A Real Time Change

on Nov 02, 2015 by Michael Rupured

Over the weekend we switched back to Standard Time. Few things mess with my head more than a time change. Frankly, setting the clock up or back does little more than piss me off.  Everyone talks about gaining or losing an hour. Whatever. In the end, we still have just twenty-four hours in a day.

No matter how you cut it,twenty-four hours just isn’t enough time for everything I want to do. Forget shifting things around an hour. I’m ready for a time change I can believe in — one that magically results in a few extra hours every day.

Not having to work would help. Don’t get me wrong — I’m grateful for a job I still love. But if I had enough money to retire, I would, without missing work one little bit. I’ve got more than enough to keep me busy.

Winning the lottery (highly unlikely since I never buy tickets) or receiving a huge advance for one of my books would help. An extra half million dollars or so (after taxes of course) would enable me to retire early. The possibility of a big advance motivates me to write whenever I get a chance, though the likelihood is about equal to winning the lottery.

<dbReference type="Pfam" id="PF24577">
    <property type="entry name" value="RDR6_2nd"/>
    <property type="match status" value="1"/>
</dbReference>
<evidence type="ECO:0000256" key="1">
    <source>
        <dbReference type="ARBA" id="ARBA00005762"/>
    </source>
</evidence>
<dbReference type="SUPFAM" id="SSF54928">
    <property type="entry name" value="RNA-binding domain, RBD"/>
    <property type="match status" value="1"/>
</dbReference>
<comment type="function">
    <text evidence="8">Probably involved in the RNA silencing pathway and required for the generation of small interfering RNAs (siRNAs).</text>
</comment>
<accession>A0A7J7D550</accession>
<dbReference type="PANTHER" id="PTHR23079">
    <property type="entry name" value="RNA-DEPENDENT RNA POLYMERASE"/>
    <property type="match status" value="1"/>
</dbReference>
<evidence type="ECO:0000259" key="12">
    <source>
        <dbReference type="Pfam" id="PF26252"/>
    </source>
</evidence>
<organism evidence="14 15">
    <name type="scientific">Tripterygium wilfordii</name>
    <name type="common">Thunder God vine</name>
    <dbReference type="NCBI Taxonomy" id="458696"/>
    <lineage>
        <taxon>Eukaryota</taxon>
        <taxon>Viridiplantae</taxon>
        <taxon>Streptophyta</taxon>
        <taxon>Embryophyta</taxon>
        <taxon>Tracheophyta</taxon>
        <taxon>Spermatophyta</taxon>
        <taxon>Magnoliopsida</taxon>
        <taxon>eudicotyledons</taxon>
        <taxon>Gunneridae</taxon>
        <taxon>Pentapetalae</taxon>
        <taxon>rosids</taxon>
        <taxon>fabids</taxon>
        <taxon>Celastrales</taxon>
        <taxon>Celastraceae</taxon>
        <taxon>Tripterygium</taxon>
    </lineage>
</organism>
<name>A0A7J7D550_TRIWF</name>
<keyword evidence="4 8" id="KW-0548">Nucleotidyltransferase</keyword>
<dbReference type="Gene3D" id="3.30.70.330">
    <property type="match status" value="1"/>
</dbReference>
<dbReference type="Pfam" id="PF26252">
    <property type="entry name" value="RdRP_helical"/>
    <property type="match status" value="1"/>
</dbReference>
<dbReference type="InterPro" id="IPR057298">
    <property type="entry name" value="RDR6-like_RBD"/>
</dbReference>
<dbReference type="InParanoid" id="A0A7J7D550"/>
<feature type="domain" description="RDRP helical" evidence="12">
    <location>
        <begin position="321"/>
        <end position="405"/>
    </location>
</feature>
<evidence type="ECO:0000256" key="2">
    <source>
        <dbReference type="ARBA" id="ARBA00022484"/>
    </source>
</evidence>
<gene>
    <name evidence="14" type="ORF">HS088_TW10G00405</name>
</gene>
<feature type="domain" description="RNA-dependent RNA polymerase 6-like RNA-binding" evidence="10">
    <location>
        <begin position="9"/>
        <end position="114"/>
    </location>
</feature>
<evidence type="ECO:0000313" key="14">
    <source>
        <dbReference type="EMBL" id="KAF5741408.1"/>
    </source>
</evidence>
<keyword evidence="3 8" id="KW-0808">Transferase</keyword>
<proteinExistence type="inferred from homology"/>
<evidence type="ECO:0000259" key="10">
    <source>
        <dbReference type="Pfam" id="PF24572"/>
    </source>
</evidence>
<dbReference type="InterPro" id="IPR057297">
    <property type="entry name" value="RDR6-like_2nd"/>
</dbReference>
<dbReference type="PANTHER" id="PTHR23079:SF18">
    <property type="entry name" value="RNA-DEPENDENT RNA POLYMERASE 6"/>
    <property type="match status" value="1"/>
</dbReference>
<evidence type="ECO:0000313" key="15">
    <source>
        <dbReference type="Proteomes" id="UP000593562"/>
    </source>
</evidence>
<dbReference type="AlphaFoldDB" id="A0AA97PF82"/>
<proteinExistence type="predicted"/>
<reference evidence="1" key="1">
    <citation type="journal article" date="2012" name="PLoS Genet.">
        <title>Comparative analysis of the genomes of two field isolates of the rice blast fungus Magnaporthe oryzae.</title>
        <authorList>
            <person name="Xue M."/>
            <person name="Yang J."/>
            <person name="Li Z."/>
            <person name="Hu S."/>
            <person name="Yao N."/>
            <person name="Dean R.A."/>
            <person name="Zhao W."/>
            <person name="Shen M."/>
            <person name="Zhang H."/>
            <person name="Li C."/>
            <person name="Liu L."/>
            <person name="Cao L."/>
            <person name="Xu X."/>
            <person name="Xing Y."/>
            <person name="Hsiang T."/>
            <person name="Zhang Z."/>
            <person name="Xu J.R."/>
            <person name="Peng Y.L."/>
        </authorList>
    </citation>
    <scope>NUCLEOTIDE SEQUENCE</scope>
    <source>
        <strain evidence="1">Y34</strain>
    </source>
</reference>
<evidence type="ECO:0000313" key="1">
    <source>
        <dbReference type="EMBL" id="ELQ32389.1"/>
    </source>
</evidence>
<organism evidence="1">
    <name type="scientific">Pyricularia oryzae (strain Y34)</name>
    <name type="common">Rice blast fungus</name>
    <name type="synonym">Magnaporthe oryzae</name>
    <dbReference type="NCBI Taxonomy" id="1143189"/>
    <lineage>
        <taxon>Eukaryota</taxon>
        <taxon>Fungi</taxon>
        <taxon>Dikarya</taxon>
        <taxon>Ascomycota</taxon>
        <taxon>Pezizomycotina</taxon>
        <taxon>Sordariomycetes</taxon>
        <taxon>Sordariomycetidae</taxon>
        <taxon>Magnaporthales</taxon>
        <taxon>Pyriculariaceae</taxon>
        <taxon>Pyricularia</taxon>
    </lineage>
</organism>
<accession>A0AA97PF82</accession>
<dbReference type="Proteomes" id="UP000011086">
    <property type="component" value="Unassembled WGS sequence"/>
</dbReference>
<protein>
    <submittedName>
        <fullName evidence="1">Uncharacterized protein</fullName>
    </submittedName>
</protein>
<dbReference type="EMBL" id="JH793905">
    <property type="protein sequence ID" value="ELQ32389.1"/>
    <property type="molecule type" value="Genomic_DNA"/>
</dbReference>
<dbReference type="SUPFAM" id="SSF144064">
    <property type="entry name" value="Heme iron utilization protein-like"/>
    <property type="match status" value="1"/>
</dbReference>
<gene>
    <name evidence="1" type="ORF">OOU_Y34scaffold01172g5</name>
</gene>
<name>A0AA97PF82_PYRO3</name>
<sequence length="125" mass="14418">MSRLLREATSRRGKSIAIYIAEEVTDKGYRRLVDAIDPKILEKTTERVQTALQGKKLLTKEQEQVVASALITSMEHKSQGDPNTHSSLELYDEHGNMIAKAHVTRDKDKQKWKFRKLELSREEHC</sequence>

I hesitate to talk about how different my life would be without a job. Dreaming about life without a job seems an awful lot like tempting fate. I’m knocking on wood almost continuously and hoping my somewhat foolish wish for a jobless existence doesn’t come true without the aforementioned half million dollars.

Staying connected is important. If I didn’t work, I’d spend the first hour or two of my day catching up on current events. That means checking my e-mail, Twitter, Facebook, and blog accounts; reading the newspaper; and checking out the national news and weather forecast on television.

After a healthy breakfast, I’d straighten things up around the house and maybe start some laundry or run the vacuum cleaner. I’ve got a thing for clean floors. Then I’d take the dogs for a walk to wear them out so they’ll sleep instead of pestering me before I settle down to write for a couple of hours,

I’d run five times a week and workout at the gym four times.  After stretching and cooling down, I’d have a healthy salad for lunch followed by a shower.  If I was on a roll, I’d write some more. Otherwise, I’d pile up in bed with the dogs for a nice long nap.

After my nap or an hour or two of writing, I’d let the dogs out and fix some coffee. Unless we’d planned on going out to eat, I might even start dinner.

Staying on top of stuff would be a lot easier. I’d devote one morning each week to yard work or projects around the house and set aside an afternoon for errands and appointments. Hopefully one full day a week would be enough.

My retired friends say they don’t see how they ever had time to work.  The closer I get to retirement, the more I understand what they’re talking about. Until I can join them, I’ll keep wishing for more time to get stuff done.